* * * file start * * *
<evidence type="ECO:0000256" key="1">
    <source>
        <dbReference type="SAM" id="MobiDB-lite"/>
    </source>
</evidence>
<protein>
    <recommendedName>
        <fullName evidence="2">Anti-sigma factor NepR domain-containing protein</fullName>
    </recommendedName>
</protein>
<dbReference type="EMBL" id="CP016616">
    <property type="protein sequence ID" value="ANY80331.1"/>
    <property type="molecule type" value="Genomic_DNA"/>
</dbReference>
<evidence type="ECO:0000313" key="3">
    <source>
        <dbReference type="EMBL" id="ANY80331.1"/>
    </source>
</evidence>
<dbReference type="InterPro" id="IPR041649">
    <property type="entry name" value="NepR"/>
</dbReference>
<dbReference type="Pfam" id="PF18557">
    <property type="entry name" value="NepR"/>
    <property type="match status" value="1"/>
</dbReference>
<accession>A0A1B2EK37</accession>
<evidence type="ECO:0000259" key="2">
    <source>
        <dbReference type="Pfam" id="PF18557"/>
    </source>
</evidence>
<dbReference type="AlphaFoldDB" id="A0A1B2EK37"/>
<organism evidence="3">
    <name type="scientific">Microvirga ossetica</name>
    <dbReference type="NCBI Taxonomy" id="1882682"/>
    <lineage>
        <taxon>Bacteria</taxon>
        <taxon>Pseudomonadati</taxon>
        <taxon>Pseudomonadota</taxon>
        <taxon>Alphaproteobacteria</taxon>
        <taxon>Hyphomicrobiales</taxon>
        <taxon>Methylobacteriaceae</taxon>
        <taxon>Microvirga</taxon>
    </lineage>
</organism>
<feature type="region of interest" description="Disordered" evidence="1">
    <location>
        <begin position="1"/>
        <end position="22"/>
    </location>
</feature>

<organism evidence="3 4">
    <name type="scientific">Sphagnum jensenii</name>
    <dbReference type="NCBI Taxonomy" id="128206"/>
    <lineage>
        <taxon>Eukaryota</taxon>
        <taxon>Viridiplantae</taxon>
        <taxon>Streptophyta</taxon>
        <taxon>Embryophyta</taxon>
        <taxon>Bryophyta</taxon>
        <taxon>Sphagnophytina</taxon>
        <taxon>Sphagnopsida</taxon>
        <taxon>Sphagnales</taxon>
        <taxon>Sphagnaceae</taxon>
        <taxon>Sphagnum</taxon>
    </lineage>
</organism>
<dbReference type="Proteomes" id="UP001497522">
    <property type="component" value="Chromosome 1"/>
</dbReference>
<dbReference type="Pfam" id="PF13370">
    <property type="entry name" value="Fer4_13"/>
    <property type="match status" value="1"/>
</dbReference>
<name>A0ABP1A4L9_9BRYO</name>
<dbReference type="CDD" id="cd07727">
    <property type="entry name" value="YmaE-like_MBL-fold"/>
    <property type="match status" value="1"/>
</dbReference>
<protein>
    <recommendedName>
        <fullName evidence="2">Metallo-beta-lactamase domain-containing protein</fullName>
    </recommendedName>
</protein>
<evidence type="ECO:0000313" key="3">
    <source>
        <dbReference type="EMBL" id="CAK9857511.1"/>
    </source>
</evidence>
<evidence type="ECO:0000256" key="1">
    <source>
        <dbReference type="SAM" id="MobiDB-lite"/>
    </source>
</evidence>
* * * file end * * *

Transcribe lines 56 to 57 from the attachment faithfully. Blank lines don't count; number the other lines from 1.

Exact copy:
    <lineage>
        <taxon>Eukaryota</taxon>